by Amministratore


Alan Turner, Artist of the Evocative and the Odd, Dies at 76

Alan Turner, who drew on Surrealism, Abstract Expressionism and more in acclaimed paintings and drawings that could be humorous, disturbing or poignant, died on Feb. 8 at his loft in Lower Manhattan. He was 76.
The poet Lee Briccetti, his partner of almost 20 years, said the cause was progressive supranuclear palsy, a degenerative brain disorder. He had been in home hospice care for some years.
Mr. Turner’s art was widely exhibited and wide ranging. In the late 1970s he produced mesmerizing paintings of trees “that seemed to square off like fighters or wrap themselves around one another in a claustrophobic embrace,” as Michael Brenson put it in a review in The New York Times.
Then came works featuring humanoid figures and faces, the eyes, ears and other body parts distorted or bizarrely placed. “Several noses cohabit on a single torso,” Grace Glueck wrote in The Times in 2000, describing an exhibition at the Lennon, Weinberg gallery in SoHo, “an eye doubles as a nose, and a vaginal cleft seams the long flat chin of a grotesque monster face.”
In recent years, spurred by cardboard shelters in the homeless encampments along the Tiber River that he saw on his frequent trips to Rome, he developed a “Box House” series, mostly in graphite, that explored not only those but all sorts of boxes that harbor all sorts of things, whether people, pets or memories.
Alan Lee Turner was born on July 6, 1943, in the Bronx. “I was to be named after my father’s father,” he wrote in an autobiographical sketch in the catalog for a 2018 retrospective at the Parker Gallery in Los Angeles, “but his name had been Adolph, which did not seem a good name for a Jewish boy to be brought up in the Bronx in 1943.”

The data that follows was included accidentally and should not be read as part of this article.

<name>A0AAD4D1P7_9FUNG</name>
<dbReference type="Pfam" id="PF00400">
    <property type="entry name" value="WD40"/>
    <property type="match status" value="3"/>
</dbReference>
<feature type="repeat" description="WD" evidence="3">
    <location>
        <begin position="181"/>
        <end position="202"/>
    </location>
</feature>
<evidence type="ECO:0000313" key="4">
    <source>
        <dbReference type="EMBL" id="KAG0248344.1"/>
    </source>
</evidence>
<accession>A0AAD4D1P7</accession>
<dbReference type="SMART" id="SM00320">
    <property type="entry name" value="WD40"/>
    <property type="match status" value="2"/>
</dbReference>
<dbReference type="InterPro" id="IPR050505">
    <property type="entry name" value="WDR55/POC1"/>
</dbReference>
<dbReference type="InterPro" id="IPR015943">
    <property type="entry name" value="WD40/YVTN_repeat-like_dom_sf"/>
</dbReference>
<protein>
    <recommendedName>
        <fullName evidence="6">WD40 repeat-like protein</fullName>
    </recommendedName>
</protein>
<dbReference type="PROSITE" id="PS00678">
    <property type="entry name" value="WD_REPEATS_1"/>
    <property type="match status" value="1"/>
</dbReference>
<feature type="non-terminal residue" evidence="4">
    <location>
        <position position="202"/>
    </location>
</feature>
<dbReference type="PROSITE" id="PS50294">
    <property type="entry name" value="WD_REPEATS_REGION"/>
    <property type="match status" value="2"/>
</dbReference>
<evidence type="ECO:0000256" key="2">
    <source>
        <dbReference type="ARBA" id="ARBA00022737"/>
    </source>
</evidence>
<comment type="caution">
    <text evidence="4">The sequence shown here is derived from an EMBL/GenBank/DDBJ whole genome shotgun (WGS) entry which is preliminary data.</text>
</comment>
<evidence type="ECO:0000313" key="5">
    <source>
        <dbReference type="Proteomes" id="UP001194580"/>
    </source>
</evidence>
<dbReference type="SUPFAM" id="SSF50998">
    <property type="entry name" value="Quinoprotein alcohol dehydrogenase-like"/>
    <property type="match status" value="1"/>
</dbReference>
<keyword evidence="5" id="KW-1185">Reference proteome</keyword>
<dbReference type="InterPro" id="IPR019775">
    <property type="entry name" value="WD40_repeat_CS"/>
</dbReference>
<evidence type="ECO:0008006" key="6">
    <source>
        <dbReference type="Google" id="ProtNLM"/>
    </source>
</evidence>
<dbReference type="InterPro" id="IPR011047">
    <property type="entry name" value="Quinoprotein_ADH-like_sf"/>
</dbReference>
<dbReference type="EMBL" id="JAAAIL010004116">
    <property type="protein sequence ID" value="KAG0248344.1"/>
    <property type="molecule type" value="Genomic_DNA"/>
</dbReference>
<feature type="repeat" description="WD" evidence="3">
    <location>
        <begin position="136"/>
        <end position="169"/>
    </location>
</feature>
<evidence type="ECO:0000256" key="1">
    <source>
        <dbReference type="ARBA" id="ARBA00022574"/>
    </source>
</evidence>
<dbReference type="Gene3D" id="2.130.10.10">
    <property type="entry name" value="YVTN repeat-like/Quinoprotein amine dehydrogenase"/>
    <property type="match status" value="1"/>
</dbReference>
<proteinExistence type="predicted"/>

His father, Louis, operated the projector at the Lane movie theater in Washington Heights in Manhattan, and his mother, Rose (Taylor) Turner, worked at Stern’s department store.
Mr. Turner enrolled at City College, where he was on the fencing team. He started out as a mathematics major but changed to art, receiving a bachelor’s degree in 1965. He then earned a master’s degree at the University of California, Berkeley, in 1967. The artist David Hockney was among his teachers.


Alan Turner è venuto a Lucoli molte volte, così come all’Aquila ed ha vissuto con noi tutta la fase del post terremoto. 
Ha fatto parte della rete di personaggi della cultura stranieri che hanno contribuito a far conoscere all’estero l’esperienza del Giardino della Memoria.
Alan ha passeggiato con noi molte volte per le vie dei borghi di Lucoli, disegnando ogni cosa: i muri, ogni ferita del terremoto, le pietre nude e ogni particolare della vita sospesa che lo colpiva.
Ci ha aiutati quando ci siamo costituiti in Associazione ed ha adottato una pianta di melo nel Giardino della Memoria del Sisma.
Se n’è andato un grande e colto amico sempre interessato alle esperienze italiane ed abruzzesi dalle quali traeva spunto per i suoi quadri.
Grande la sua umanità, grande la sua sensibilità, grande la sua affettività.
Ci lascia un grande vuoto anche se ci rimane la sua pianta che cureremo con grande affetto.
I frutti del “Melo Cotogno” di Alan e Lee


Ciao Amico Alan 
nella foto anche la scrittrice Rose Hayden

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1 comment

amministratore 9 Marzo 2020 - 16:26

Alan was an artist, a Jewish artist, as he was careful and fearless (two more good words for Alan) to point out, who seemed bent on discovering the truth of his own mind, of the way he could see things that others could not: of sex, of culture and of the aesthetics of moral and actual violence. In other words, Alan was a subtle philosopher not unlike his friends John Cage and Jasper Johns. Do we need to note that the truth is not always pleasing? Alan’s images, and even the way they are brushed, and later, drawn, have the look of an artist touching his canvases repeatedly, with control, but with great intention not to make a mark that might live in some zone of painting, but rather to continue the depiction of a thing that needs actualizing. Which is to say, these are not meant to be beautiful objects, but they are real, honest, and gloriously solid. They contain all the information any viewer would need.
Thank you Alan for the gift of your art. Thank you for your friendship.


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